Jules Hardman

Pilates For Happy Shoulders

Pilates is well known for helping a bad back, but did you know how helpful Pilates can be if you suffer from shoulder problems?

Just like for back issues, we need to look at the whole body to see if we can identify the cause of shoulder pain, discomfort and dysfunction (if you’ve suffered a traumatic injury to your shoulder, then the problem is much easier to identify). A key point to remember if you are suffering is that the major joints in our bodies alternate in their need for stability and mobility.

If we start at the feet, the ankle joint is designed for mobility. Working upwards, this means the knees are designed for stability. That’s a really important concept to understand, because our wonderful bodies are masters at compensation, so if we lose mobility at one joint, such as the ankle, the knee will become more mobile to compensate for this! As the knee joint is designed for stability, if there is too much mobility, it fairly quickly leads to dysfunction and pain.

Looking at the shoulders, they’re designed for stability, so that means the thoracic spine (the upper part of the spine) needs to be mobile, otherwise it will cause dysfunction in the shoulders. If we think of someone (perhaps you!) who is ’round shouldered’, that basically means that they have lost a lot of thoracic mobility causing them to flex in their thoracic – think ‘hump’.

We also see the shoulder blades move upwards and outwards from their natural position, creating instability in the joint, leading to pain. Worse still, the shoulder joint can only have its full range of motion if the shoulder blades are stable: due to the way our bodies compensate, losing our thoracic mobility results in a loss of range of motion in our shoulders.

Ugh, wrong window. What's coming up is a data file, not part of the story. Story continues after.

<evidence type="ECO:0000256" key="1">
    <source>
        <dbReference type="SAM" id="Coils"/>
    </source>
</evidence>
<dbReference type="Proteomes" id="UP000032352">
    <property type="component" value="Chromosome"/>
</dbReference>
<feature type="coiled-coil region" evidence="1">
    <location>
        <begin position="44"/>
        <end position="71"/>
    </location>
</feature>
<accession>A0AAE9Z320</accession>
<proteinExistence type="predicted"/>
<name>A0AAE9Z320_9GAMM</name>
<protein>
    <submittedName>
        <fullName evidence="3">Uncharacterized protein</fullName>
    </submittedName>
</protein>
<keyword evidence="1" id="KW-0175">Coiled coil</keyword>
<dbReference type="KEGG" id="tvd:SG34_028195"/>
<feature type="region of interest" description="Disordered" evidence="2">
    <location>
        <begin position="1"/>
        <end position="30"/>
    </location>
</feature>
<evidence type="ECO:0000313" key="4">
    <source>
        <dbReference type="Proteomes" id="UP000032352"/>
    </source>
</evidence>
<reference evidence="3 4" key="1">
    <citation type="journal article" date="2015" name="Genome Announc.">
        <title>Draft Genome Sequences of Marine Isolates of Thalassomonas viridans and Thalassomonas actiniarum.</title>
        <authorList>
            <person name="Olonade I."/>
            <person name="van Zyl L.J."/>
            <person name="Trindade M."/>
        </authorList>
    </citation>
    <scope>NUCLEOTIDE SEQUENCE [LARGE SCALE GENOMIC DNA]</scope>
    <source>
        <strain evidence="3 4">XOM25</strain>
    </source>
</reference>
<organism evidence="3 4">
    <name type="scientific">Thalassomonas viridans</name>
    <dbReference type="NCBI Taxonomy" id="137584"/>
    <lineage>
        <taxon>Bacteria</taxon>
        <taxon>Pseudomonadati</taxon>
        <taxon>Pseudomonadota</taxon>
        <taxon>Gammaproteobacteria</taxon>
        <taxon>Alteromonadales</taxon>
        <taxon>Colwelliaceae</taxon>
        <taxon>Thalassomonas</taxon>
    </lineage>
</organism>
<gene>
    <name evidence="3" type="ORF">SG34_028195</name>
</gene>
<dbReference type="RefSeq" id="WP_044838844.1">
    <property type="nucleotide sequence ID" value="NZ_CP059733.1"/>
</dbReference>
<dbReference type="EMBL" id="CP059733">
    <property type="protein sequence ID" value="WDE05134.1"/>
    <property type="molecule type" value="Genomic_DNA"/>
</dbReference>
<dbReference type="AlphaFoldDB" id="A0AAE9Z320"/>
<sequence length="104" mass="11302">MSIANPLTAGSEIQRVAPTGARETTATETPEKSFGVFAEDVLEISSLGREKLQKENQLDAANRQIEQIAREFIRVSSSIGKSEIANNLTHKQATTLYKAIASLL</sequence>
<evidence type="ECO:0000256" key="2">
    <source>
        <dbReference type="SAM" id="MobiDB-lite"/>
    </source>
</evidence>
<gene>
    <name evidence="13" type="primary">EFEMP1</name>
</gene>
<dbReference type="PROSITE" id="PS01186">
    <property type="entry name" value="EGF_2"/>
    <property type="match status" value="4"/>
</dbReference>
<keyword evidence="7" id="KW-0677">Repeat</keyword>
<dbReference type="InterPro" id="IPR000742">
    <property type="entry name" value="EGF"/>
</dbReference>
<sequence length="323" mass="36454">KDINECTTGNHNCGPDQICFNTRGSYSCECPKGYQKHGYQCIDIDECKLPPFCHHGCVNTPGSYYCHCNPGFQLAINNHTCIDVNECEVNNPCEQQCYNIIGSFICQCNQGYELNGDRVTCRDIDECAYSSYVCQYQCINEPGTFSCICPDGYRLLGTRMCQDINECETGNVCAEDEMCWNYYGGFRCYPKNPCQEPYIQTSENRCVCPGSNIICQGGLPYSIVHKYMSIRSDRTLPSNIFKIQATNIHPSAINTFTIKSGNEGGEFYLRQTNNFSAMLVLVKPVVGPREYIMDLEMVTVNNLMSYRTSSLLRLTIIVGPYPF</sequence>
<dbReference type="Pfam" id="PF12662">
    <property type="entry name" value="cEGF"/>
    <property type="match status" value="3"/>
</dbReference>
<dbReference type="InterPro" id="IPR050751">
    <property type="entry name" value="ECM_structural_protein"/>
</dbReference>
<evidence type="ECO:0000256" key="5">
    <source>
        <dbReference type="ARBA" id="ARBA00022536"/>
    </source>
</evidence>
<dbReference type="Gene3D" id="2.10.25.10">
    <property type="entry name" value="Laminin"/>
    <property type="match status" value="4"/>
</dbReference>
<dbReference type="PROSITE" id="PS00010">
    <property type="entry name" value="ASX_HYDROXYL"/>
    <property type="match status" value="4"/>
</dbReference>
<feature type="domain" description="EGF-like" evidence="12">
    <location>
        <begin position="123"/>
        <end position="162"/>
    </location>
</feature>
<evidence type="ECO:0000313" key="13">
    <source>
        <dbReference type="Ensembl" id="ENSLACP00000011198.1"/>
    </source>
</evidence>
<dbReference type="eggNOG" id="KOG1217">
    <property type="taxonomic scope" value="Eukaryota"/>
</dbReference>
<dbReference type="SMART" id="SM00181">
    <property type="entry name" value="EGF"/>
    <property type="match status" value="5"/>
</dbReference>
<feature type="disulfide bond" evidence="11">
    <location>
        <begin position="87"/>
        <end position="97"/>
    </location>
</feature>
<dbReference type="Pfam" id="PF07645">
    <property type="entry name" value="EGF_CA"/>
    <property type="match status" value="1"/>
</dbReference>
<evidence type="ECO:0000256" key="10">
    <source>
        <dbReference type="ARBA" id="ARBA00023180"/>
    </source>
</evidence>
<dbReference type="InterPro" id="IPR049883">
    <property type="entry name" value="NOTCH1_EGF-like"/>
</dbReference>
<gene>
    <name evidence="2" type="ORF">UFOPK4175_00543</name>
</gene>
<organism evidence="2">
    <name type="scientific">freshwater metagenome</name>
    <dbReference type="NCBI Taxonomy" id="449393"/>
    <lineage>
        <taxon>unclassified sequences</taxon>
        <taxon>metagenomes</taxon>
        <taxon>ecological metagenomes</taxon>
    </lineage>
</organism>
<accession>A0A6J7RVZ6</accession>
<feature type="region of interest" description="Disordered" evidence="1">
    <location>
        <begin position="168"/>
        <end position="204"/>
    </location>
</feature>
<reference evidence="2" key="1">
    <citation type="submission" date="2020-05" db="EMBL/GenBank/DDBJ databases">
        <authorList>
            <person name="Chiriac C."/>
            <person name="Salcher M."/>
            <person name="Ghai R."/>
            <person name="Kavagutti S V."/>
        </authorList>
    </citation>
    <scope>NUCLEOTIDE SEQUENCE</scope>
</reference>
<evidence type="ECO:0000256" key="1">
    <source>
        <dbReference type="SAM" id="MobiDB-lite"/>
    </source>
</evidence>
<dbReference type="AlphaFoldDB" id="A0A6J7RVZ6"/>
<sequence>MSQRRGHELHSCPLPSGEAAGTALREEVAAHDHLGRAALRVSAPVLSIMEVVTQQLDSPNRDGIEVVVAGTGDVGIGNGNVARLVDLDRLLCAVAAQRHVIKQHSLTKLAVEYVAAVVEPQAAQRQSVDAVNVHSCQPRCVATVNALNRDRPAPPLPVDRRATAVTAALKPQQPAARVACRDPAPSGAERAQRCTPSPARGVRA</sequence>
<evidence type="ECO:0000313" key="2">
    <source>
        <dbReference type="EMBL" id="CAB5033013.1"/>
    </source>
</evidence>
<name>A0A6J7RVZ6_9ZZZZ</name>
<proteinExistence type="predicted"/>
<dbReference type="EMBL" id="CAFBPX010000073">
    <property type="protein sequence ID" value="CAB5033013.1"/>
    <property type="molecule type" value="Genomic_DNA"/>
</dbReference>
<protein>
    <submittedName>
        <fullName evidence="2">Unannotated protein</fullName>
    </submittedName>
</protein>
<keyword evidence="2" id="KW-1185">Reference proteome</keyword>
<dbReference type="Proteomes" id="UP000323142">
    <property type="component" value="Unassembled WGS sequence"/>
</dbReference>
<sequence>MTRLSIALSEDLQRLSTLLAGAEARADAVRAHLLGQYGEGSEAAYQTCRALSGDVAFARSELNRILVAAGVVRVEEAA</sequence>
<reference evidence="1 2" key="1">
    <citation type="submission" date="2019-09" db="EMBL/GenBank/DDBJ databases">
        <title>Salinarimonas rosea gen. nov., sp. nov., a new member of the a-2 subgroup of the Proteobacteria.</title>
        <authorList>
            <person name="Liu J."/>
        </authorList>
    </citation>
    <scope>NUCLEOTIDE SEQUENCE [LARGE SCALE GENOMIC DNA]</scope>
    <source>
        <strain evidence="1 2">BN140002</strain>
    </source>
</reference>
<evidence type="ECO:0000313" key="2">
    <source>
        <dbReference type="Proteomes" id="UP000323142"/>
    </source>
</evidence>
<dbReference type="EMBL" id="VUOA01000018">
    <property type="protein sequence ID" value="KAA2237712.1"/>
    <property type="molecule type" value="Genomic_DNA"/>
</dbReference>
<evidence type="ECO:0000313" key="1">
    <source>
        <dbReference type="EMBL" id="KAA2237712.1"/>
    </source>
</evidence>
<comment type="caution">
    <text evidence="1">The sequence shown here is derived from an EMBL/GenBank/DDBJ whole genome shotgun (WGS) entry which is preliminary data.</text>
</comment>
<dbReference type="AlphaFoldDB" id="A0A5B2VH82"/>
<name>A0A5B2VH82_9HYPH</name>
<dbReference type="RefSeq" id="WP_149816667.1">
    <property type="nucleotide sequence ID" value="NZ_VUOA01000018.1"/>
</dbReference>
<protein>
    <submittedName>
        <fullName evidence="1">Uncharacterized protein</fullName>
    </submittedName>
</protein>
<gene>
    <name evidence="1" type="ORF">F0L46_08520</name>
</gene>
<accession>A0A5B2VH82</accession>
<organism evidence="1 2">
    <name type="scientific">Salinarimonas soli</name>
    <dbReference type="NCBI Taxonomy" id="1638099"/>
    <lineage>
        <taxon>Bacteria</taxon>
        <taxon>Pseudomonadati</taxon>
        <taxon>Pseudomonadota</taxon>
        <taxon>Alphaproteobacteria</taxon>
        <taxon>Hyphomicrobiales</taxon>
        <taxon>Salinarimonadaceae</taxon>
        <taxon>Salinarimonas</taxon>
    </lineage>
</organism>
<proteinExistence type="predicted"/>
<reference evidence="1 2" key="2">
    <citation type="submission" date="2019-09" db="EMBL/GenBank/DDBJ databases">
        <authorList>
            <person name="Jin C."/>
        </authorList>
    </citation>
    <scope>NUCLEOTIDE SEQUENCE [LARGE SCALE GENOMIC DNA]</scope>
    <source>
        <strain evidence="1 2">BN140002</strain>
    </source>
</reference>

We can follow the kinetic chain down the body – are your shoulder problems caused by a problem that started in the lumbar region or the hips? Perhaps it was lower still, in the knees? Or did the problem start with stiff ankles?

Don’t despair, all is not lost! This is where Pilates comes in: the moves you do in a Pilates class all work to keep the mobility and the stability in the right areas of your body, keeping your body as compensation-free as possible!


Finally, here are a few tips to follow at home, and then we recommend coming to a Pilates class.


  1. Do Pilates.


  1. Don’t ‘stabilise’ your shoulders by forcing them down your back, this will only jam them up more.


  1. Allow the shoulders to melt down the back, visualising the distance between your shoulders and ears getting bigger and bigger.


  1. Think about the tips at the bottom of your shoulder blades gently drawing in towards your spine.


  1. Be aware of those lower muscles working – they are often very switched off so be aware it may take a while to sense this, do NOT force.


  1. When you have a sense of those muscles working, gently pulse them a few times a day, keeping the shoulders relaxed – notice that as you work these muscles your breastbone lifts upwards.


  1. Enjoy the feeling of being wide and open across your chest. Notice how your head starts to return to a much more natural position, your eye level will be straight ahead……. so smile and greet the world.